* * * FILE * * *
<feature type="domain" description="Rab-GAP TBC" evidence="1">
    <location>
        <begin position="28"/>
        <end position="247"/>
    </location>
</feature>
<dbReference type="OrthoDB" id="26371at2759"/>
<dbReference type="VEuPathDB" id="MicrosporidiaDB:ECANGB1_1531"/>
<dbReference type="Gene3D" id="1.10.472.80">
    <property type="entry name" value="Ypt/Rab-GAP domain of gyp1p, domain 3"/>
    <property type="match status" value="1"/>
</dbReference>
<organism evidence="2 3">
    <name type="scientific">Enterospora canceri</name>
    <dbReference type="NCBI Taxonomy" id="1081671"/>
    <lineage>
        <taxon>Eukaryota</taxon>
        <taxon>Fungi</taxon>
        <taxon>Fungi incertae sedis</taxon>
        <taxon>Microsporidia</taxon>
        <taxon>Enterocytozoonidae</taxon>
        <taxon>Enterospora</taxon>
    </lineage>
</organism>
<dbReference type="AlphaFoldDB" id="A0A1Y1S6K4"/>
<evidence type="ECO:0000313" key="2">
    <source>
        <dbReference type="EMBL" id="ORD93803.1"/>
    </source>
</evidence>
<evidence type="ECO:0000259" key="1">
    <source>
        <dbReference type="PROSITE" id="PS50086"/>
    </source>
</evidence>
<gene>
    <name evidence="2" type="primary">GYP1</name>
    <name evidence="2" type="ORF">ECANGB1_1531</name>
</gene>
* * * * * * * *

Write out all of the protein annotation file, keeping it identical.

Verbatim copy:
<feature type="domain" description="Rab-GAP TBC" evidence="1">
    <location>
        <begin position="28"/>
        <end position="247"/>
    </location>
</feature>
<dbReference type="OrthoDB" id="26371at2759"/>
<dbReference type="VEuPathDB" id="MicrosporidiaDB:ECANGB1_1531"/>
<dbReference type="Gene3D" id="1.10.472.80">
    <property type="entry name" value="Ypt/Rab-GAP domain of gyp1p, domain 3"/>
    <property type="match status" value="1"/>
</dbReference>
<organism evidence="2 3">
    <name type="scientific">Enterospora canceri</name>
    <dbReference type="NCBI Taxonomy" id="1081671"/>
    <lineage>
        <taxon>Eukaryota</taxon>
        <taxon>Fungi</taxon>
        <taxon>Fungi incertae sedis</taxon>
        <taxon>Microsporidia</taxon>
        <taxon>Enterocytozoonidae</taxon>
        <taxon>Enterospora</taxon>
    </lineage>
</organism>
<dbReference type="AlphaFoldDB" id="A0A1Y1S6K4"/>
<evidence type="ECO:0000313" key="2">
    <source>
        <dbReference type="EMBL" id="ORD93803.1"/>
    </source>
</evidence>
<evidence type="ECO:0000259" key="1">
    <source>
        <dbReference type="PROSITE" id="PS50086"/>
    </source>
</evidence>
<gene>
    <name evidence="2" type="primary">GYP1</name>
    <name evidence="2" type="ORF">ECANGB1_1531</name>
</gene>